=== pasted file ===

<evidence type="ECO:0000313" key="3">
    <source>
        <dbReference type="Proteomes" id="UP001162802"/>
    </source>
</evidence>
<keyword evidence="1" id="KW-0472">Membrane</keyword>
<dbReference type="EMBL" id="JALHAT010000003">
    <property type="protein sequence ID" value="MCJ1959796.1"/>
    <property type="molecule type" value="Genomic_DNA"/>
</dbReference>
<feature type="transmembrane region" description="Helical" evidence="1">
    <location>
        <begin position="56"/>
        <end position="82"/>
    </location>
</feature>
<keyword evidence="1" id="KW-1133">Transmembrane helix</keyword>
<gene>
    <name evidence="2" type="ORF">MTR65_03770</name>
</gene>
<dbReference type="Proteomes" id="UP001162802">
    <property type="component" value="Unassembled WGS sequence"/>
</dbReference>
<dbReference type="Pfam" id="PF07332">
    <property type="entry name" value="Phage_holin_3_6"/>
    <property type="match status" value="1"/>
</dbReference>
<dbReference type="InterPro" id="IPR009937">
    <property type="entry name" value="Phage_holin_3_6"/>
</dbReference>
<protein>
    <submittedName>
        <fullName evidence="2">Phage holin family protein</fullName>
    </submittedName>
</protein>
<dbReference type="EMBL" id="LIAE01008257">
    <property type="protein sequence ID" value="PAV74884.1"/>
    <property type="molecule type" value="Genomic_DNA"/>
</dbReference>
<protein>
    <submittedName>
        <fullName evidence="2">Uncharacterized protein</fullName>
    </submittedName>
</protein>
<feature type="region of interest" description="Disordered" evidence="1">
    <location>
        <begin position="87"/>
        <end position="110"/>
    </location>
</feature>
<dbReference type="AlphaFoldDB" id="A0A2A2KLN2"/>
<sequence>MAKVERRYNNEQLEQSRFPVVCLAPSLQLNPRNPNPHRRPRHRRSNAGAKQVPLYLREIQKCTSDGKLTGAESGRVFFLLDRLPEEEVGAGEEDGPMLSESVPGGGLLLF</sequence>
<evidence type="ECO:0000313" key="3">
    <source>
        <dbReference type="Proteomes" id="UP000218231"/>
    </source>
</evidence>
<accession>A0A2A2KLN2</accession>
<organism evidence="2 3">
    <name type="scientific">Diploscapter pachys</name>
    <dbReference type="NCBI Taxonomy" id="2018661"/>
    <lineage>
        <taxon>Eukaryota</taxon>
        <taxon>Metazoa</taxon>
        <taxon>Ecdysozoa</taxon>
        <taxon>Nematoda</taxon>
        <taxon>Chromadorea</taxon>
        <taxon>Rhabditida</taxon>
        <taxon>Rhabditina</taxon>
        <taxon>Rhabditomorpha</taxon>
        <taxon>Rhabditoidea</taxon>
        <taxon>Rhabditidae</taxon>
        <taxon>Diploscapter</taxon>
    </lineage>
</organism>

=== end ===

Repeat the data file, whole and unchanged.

<evidence type="ECO:0000313" key="3">
    <source>
        <dbReference type="Proteomes" id="UP001162802"/>
    </source>
</evidence>
<keyword evidence="1" id="KW-0472">Membrane</keyword>
<dbReference type="EMBL" id="JALHAT010000003">
    <property type="protein sequence ID" value="MCJ1959796.1"/>
    <property type="molecule type" value="Genomic_DNA"/>
</dbReference>
<feature type="transmembrane region" description="Helical" evidence="1">
    <location>
        <begin position="56"/>
        <end position="82"/>
    </location>
</feature>
<keyword evidence="1" id="KW-1133">Transmembrane helix</keyword>
<gene>
    <name evidence="2" type="ORF">MTR65_03770</name>
</gene>
<dbReference type="Proteomes" id="UP001162802">
    <property type="component" value="Unassembled WGS sequence"/>
</dbReference>
<dbReference type="Pfam" id="PF07332">
    <property type="entry name" value="Phage_holin_3_6"/>
    <property type="match status" value="1"/>
</dbReference>
<dbReference type="InterPro" id="IPR009937">
    <property type="entry name" value="Phage_holin_3_6"/>
</dbReference>
<protein>
    <submittedName>
        <fullName evidence="2">Phage holin family protein</fullName>
    </submittedName>
</protein>
<dbReference type="EMBL" id="LIAE01008257">
    <property type="protein sequence ID" value="PAV74884.1"/>
    <property type="molecule type" value="Genomic_DNA"/>
</dbReference>
<protein>
    <submittedName>
        <fullName evidence="2">Uncharacterized protein</fullName>
    </submittedName>
</protein>
<feature type="region of interest" description="Disordered" evidence="1">
    <location>
        <begin position="87"/>
        <end position="110"/>
    </location>
</feature>
<dbReference type="AlphaFoldDB" id="A0A2A2KLN2"/>
<sequence>MAKVERRYNNEQLEQSRFPVVCLAPSLQLNPRNPNPHRRPRHRRSNAGAKQVPLYLREIQKCTSDGKLTGAESGRVFFLLDRLPEEEVGAGEEDGPMLSESVPGGGLLLF</sequence>
<evidence type="ECO:0000313" key="3">
    <source>
        <dbReference type="Proteomes" id="UP000218231"/>
    </source>
</evidence>
<accession>A0A2A2KLN2</accession>
<organism evidence="2 3">
    <name type="scientific">Diploscapter pachys</name>
    <dbReference type="NCBI Taxonomy" id="2018661"/>
    <lineage>
        <taxon>Eukaryota</taxon>
        <taxon>Metazoa</taxon>
        <taxon>Ecdysozoa</taxon>
        <taxon>Nematoda</taxon>
        <taxon>Chromadorea</taxon>
        <taxon>Rhabditida</taxon>
        <taxon>Rhabditina</taxon>
        <taxon>Rhabditomorpha</taxon>
        <taxon>Rhabditoidea</taxon>
        <taxon>Rhabditidae</taxon>
        <taxon>Diploscapter</taxon>
    </lineage>
</organism>